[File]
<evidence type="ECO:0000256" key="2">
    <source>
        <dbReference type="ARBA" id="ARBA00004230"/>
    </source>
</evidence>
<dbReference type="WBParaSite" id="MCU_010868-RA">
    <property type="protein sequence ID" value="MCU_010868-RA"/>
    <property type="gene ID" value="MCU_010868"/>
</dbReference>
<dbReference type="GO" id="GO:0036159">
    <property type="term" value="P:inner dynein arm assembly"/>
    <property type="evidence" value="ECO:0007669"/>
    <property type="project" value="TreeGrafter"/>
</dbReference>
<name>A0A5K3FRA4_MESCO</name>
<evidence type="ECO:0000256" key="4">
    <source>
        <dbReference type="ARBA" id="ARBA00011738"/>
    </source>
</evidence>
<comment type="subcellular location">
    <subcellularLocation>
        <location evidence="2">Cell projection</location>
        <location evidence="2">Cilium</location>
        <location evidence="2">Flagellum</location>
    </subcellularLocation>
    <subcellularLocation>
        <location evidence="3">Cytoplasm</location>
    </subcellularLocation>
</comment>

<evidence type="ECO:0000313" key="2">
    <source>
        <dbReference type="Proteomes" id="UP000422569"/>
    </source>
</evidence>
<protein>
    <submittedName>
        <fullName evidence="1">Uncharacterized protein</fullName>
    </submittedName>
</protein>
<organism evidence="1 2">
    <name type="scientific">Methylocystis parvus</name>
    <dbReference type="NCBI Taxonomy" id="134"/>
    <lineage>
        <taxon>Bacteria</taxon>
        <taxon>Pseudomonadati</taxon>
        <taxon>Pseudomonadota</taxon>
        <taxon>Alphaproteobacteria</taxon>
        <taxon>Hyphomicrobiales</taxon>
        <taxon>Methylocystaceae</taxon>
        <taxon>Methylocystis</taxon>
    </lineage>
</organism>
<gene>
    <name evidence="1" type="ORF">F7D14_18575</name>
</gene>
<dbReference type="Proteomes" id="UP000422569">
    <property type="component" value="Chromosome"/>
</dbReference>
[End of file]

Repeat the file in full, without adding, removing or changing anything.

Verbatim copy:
<evidence type="ECO:0000256" key="2">
    <source>
        <dbReference type="ARBA" id="ARBA00004230"/>
    </source>
</evidence>
<dbReference type="WBParaSite" id="MCU_010868-RA">
    <property type="protein sequence ID" value="MCU_010868-RA"/>
    <property type="gene ID" value="MCU_010868"/>
</dbReference>
<dbReference type="GO" id="GO:0036159">
    <property type="term" value="P:inner dynein arm assembly"/>
    <property type="evidence" value="ECO:0007669"/>
    <property type="project" value="TreeGrafter"/>
</dbReference>
<name>A0A5K3FRA4_MESCO</name>
<evidence type="ECO:0000256" key="4">
    <source>
        <dbReference type="ARBA" id="ARBA00011738"/>
    </source>
</evidence>
<comment type="subcellular location">
    <subcellularLocation>
        <location evidence="2">Cell projection</location>
        <location evidence="2">Cilium</location>
        <location evidence="2">Flagellum</location>
    </subcellularLocation>
    <subcellularLocation>
        <location evidence="3">Cytoplasm</location>
    </subcellularLocation>
</comment>

<evidence type="ECO:0000313" key="2">
    <source>
        <dbReference type="Proteomes" id="UP000422569"/>
    </source>
</evidence>
<protein>
    <submittedName>
        <fullName evidence="1">Uncharacterized protein</fullName>
    </submittedName>
</protein>
<organism evidence="1 2">
    <name type="scientific">Methylocystis parvus</name>
    <dbReference type="NCBI Taxonomy" id="134"/>
    <lineage>
        <taxon>Bacteria</taxon>
        <taxon>Pseudomonadati</taxon>
        <taxon>Pseudomonadota</taxon>
        <taxon>Alphaproteobacteria</taxon>
        <taxon>Hyphomicrobiales</taxon>
        <taxon>Methylocystaceae</taxon>
        <taxon>Methylocystis</taxon>
    </lineage>
</organism>
<gene>
    <name evidence="1" type="ORF">F7D14_18575</name>
</gene>
<dbReference type="Proteomes" id="UP000422569">
    <property type="component" value="Chromosome"/>
</dbReference>